As the hands of the chop-house clock reached a quarter to two, Mr Waller rose, and led the way back to the office, where they parted for their respective desks. Gratitude for any good turn done to him was a leading characteristic of Mike's nature, and he felt genuinely grateful to the cashier for troubling to seek him out and be friendly to him.
His three-quarters-of-an-hour absence had led to the accumulation of a small pile of letters on his desk. He sat down and began to work them off. The addresses continued to exercise a fascination for him. He was miles away from the office, speculating on what sort of a man J. B. Garside, Esq, was, and whether he had a good time at his house in Worcestershire, when somebody tapped him on the shoulder.
He looked up.
Standing by his side, immaculately dressed as ever, with his eye-glass fixed and a gentle smile on his face, was Psmith.
'Commerce,' said Psmith, as he drew off his lavender gloves, 'has claimed me for her own. Comrade of old, I, too, have joined this blighted institution.'
As he spoke, there was a whirring noise in the immediate neighbourhood, and Mr Rossiter buzzed out from his den with the esprit and animation of a clock-work toy.
'Who's here?' said Psmith with interest, removing his eye-glass, polishing it, and replacing it in his eye.
'Mr Jackson,' exclaimed Mr Rossiter. 'I really must ask you to be good enough to come in from your lunch at the proper time. It was fully seven minutes to two when you returned, and—'
'That little more,' sighed Psmith, 'and how much is it!'
'Who are you?' snapped Mr Rossiter, turning on him.
'I shall be delighted, Comrade—'
'Rossiter,' said Mike, aside.
'Comrade Rossiter. I shall be delighted to furnish you with particulars of my family history. As follows. Soon after the Norman Conquest, a certain Sieur de Psmith grew tired of work—a family failing, alas!—and settled down in this country to live peacefully for the remainder of his life on what he could extract from the local peasantry. He may be described as the founder of the family which ultimately culminated in Me. Passing on—'
Mr Rossiter refused to pass on.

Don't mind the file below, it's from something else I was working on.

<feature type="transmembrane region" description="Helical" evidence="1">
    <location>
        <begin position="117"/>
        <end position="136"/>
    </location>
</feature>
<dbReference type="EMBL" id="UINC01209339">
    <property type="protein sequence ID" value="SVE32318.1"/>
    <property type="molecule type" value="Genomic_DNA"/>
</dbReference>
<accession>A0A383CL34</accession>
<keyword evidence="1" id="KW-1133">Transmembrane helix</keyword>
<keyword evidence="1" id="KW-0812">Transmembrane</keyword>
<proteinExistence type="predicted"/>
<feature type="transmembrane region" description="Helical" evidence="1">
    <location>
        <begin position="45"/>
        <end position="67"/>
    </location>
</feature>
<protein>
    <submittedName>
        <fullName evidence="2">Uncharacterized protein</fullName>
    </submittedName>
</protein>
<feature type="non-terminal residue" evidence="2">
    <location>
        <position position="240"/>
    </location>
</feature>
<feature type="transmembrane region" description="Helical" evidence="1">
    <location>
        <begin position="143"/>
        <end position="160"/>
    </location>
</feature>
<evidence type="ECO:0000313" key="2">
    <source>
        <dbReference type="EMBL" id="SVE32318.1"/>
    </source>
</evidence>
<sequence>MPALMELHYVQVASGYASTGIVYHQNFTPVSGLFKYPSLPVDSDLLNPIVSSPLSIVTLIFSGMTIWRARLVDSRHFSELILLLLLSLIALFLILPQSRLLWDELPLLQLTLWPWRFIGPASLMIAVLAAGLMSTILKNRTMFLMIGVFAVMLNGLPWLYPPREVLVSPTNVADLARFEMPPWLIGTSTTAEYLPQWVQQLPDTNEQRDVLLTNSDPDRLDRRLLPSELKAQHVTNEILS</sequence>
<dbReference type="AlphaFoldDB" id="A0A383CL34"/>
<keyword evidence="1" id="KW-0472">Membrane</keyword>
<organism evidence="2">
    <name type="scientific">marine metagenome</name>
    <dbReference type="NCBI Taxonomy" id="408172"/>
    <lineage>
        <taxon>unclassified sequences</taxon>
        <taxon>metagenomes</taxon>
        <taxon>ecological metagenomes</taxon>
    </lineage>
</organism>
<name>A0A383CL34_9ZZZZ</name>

'What are you doing here? What have you come for?'
'Work,' said Psmith, with simple dignity. 'I am now a member of the staff of this bank. Its interests are my interests. Psmith, the individual, ceases to exist, and there springs into being Psmith, the cog in the wheel of the New Asiatic Bank; Psmith, the link in the bank's chain; Psmith, the Worker. I shall not spare myself,' he proceeded earnestly. 'I shall toil with all the accumulated energy of one who, up till now, has only known what work is like from hearsay. Whose is that form sitting on the steps of the bank in the morning, waiting eagerly for the place to open? It is the form of Psmith, the Worker. Whose is that haggard, drawn face which bends over a ledger long after the other toilers have sped blithely westwards to dine at Lyons' Popular Cafe? It is the face of Psmith, the Worker.'
'I—' began Mr Rossiter.
'I tell you,' continued Psmith, waving aside the interruption and tapping the head of the department rhythmically in the region of the second waistcoat-button with a long finger, 'I tell you, Comrade Rossiter, that you have got hold of a good man. You and I together, not forgetting Comrade Jackson, the pet of the Smart Set, will toil early and late till we boost up this Postage Department into a shining model of what a Postage Department should be. What that is, at present, I do not exactly know. However. Excursion trains will be run from distant shires to see this Postage Department. American visitors to London will do it before going on to the Tower. And now,' he broke off, with a crisp, businesslike intonation, 'I must ask you to excuse me. Much as I have enjoyed this little chat, I fear it must now cease. The time has come to work. Our trade rivals are getting ahead of us. The whisper goes round, "Rossiter and Psmith are talking, not working," and other firms prepare to pinch our business. Let me Work.'
Two minutes later, Mr Rossiter was sitting at his desk with a dazed expression, while Psmith, perched gracefully on a stool, entered figures in a ledger.